To call the business climate in Lawrence "hostile" might be a bit over the top, but The City does very little to advance a climate in which industry can succeed, and larger retail stores can expand to meet demand. The owner of Milton's claimed to have shut the restaurant down not out of financial concern, but because of an "odd deal." I've been to enough Chamber meetings to get the sense that the politics of doing business in Lawrence can be labeled hostile. The bottom line here, is that unless a town has an industry (or several) that require college degrees and thus pay out decent salaries it's never going to make a dent in some of the gaps between Lawrence and similar communities.

If the city really were concerned about this number, it would have to faced its own "baked-in" demons. Lawrence is a lot like Austin in that its diversity comes more as a result of several lifestyles rather than race or gender. The folks that live West of Kasold seem to "see" Lawrence in a much different way than the folks who live East of Kasold. West Lawrence residents had to tolerate a "Shadow" Walmart only after 5.5 years of a fight led mostly by residents and a city council who had no reason other than sentiment and politics to oppose it.

average 5 years, 5 months ago

"and larger retail stores can expand to meet demand."

Is our main problem a lack of retail? "Build it and they will come"? If there isn't demand (due to little disposable income), adding more retail and (almost by definition) zero-disposable-income retail jobs doesn't change much.

Besides "retailing our way out of this" being a dead-end street in the not-so-long run. With the younger and tech-savvier crowd, I have no doubt that Amazon, etc, do above-average business in Lawrence. As online works to kill retail nationally... Lawrence may just be a bit ahead of that curve.

KiferGhost 5 years, 4 months ago

Exactly right. Retail is what you do when you have people who can buy the stuff. Lawrence pushed being a bedroom community and is paying a lot of money supporting all that those people yet we don't make things. Thanks to the internet for online shopping and now the new bypass people will be even more compelled to drive over to the larger big box stores in KC instead of whatever dwarfed down version Lawrence may get.

William McCauley 5 years, 5 months ago

"To call the business climate in Lawrence "hostile" might be a bit over the top"

No it's not over the top to say that at all, this town is majorly hostile to new businesses seeking to open here, regardless the type of business it is.

average 5 years, 5 months ago

As long as you put the blame in the right place. The years where Boog and Rundle were in the majority numbered 2 out of 50-otherwise-unbroken years of Chamber-lead city government. That was a decade ago, and were two of the strongest growth years the city had. It's not the crazy lefties wallowing in mud for a rec center. Or who wanted a massive library boondoggle over small improvements.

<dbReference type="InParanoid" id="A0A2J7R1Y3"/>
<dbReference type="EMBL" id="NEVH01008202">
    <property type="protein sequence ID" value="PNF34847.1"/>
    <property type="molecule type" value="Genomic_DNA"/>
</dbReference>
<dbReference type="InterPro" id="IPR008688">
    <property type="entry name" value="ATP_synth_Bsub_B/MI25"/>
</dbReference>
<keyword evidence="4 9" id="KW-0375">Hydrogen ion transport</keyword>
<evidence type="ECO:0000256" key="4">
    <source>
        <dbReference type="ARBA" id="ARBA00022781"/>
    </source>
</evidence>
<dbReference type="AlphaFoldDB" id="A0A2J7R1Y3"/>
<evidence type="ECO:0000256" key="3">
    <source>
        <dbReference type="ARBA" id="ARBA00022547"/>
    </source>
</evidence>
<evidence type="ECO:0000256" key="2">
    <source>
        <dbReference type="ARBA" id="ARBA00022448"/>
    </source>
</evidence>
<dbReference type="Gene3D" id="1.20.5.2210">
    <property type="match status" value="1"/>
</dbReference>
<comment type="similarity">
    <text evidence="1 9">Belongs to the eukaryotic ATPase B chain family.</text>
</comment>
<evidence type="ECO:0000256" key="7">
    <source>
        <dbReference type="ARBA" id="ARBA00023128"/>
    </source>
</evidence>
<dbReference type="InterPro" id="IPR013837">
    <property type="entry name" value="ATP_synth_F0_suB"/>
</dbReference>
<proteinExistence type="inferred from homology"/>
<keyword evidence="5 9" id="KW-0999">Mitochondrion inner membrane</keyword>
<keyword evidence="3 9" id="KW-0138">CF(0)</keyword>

A lot of the real hostility is from the big-fish-in-the-small-pond good-ol-boys who would rather board up downtown than see something they don't have their hooks in.

KiferGhost 5 years, 4 months ago

Retail will only take a town so far especially in a bedroom community. Walmart zaps a lot of life of what retail there is. Walmart is outside of Lawrence and the problem with big box retail stores, their profits go out of the Lawrence economy while they pay their employees peanuts. What Lawrence needs to encourage are local businesses who actually make something.

oldbaldguy 5 years, 5 months ago

I suspect Ft Riley contributes a lot to Manhatten's prosperity. Above comments on Lawrence are valid.

flloyd 5 years, 5 months ago

It's the better quality of education at KSU over KU that leads Manhattan over Lawrence in almost all regards. And this from a former student of both universities.

somedude20 5 years, 5 months ago

Well holy spirit barricade......

A per capita income of $33,379 and yet the city wants a new library and a new sports complex but will have to raise water rates by over 28% to pay for basic upgrades to the water system and, and....and the police force (ya know, the peeps that keep us safe(er)...) needs and upgrade to keep on doing their job......so, if the city wants to take on way more debt that it's people can afford, they better get good at stealing or enticing some rich cats to move here because people who on average earn $33,379 ain't going to be able to pay for all of that

RushboK 5 years, 5 months ago

“A per capita income of $33,379 and yet the city wants a new library and a new sports complex.”

The very reason why in the long term Lawrence will always be slow to succeed. Priorities are screwed up. A library, sports complex I guarantee you the middle class individuals who make up this community don’t see that as a priority yet as pointed out will pay for that.

Protecting the precious downtown who gives a damn if middle income people can’t afford to shop down there... hell you can barely afford to drink down there anymore.

People in Lawrence will march and protest to support the homeless, send of legions of buses nobody rides and Lawrence always looks to coddle the indigent population.